Another factor that may have driven slightly calmer demand in this auction is the recent decision by Washington’s Department of Ecology to officially pursue linkage with the joint California-Quebec market, known as the Western Climate Initiative (WCI). The December auction was the first auction to be held following this decision, and this step towards a larger, linked market with greater access to more allowances may have given covered entities more confidence in their ability to obtain allowances in the future through this broader market. Read on for more information about this milestone decision, what it means, and what’s next!

Looking ahead: Linkage and the legislative session

In case you missed it, early last month the Department of Ecology officially announced its intention to pursue linkage with the California-Quebec market. This decision is a significant milestone in the linkage process, and if California and Quebec follow suit, it would lead to a tri-jurisdictional system operated jointly by all three parties. California, Quebec, and Washington would all be able to pool their supply of emission allowances and hold shared auctions. As we’ve written previously, these jurisdictions all stand to benefit from a linked market as it can drive faster cuts in climate pollution and support a more stable, predictable market for all participants.

Before that happens though, there are a lot of things to get done. California and Quebec each have their own processes to go through and there’s some legislative fine-tuning that Ecology is planning to request in order to make the linkage process as smooth as possible.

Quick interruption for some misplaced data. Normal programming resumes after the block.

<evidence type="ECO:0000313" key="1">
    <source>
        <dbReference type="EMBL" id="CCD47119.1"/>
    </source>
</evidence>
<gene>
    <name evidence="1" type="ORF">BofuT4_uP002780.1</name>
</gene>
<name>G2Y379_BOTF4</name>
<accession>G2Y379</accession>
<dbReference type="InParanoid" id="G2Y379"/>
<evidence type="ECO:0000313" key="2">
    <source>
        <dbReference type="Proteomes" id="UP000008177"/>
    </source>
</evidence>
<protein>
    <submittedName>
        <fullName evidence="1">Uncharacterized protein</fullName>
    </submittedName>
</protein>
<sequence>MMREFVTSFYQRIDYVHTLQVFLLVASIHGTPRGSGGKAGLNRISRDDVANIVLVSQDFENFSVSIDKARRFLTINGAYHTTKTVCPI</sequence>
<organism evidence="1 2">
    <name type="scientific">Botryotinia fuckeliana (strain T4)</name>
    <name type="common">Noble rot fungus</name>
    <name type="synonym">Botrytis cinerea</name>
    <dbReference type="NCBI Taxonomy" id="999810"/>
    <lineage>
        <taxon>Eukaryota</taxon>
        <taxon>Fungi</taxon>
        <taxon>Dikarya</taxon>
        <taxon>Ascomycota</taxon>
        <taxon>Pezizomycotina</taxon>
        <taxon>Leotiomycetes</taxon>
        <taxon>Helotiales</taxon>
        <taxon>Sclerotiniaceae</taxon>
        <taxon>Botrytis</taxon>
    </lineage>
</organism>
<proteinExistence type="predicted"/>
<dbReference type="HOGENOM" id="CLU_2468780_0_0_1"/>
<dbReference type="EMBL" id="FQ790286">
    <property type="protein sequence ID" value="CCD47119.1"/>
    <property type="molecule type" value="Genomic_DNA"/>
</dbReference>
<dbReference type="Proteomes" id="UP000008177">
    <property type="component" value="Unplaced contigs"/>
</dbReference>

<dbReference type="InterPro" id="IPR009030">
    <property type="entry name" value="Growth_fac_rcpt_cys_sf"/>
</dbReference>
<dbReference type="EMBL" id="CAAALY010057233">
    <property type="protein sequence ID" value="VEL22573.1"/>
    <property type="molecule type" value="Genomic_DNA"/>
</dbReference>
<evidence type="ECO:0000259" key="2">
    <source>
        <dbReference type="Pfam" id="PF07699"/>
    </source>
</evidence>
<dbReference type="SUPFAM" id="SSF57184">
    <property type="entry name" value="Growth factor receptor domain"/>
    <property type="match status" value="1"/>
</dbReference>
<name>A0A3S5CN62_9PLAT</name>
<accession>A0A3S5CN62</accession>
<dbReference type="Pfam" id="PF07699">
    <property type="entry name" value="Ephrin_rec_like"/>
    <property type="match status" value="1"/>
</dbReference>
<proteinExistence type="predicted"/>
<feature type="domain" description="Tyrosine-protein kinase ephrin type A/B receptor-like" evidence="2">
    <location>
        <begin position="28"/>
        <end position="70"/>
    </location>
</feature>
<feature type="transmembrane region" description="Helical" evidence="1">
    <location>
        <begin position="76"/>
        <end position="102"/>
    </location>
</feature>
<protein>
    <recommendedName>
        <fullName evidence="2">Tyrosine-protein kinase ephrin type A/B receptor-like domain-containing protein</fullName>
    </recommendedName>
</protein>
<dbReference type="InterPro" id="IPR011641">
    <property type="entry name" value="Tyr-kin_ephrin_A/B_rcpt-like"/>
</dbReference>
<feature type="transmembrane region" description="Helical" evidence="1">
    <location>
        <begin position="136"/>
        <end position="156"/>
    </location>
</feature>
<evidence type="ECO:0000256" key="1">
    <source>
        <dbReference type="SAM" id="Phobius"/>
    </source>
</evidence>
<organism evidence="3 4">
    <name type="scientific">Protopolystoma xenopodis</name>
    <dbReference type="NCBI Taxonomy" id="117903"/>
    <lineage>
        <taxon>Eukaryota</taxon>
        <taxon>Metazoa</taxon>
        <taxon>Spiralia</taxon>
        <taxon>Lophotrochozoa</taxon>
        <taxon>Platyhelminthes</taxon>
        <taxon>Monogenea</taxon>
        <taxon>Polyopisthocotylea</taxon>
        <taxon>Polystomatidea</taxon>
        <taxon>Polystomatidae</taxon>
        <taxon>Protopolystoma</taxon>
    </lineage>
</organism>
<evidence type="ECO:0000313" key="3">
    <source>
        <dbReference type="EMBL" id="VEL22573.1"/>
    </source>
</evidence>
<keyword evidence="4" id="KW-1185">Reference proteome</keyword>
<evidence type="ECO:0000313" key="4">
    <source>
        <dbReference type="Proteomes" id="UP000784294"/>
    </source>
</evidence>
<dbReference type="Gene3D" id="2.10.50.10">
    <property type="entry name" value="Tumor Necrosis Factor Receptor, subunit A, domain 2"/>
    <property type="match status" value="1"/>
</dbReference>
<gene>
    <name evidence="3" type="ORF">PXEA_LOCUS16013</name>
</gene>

That means potentially making small, strategic updates to the Climate Commitment Act (CCA) to build alignment with the joint California-Quebec program, with the goal of making it easier to operate as a single, linked market. The CCA is the landmark climate policy that Washington passed in 2021 that placed a firm, declining limit on climate pollution while also providing new tools for tackling local air pollution and creating the cap-and-invest market. Thanks to the CCA, Washington is one of only a few states in the nation that’s actually on track to meet its targets. Now, state leaders have an opportunity to scale up the state’s climate action by ensuring that Washington’s cap-and-invest market is ready to deliver enhanced climate and cost-savings benefits as part of a linked market.

As things progress in the legislative session, we’ll be keeping an eye on all things CCA and linkage — stay tuned for our updates and analysis!

Also posted in California, Carbon Markets, Cities and states, Energy, Greenhouse Gas Emissions, Policy / Comments are closed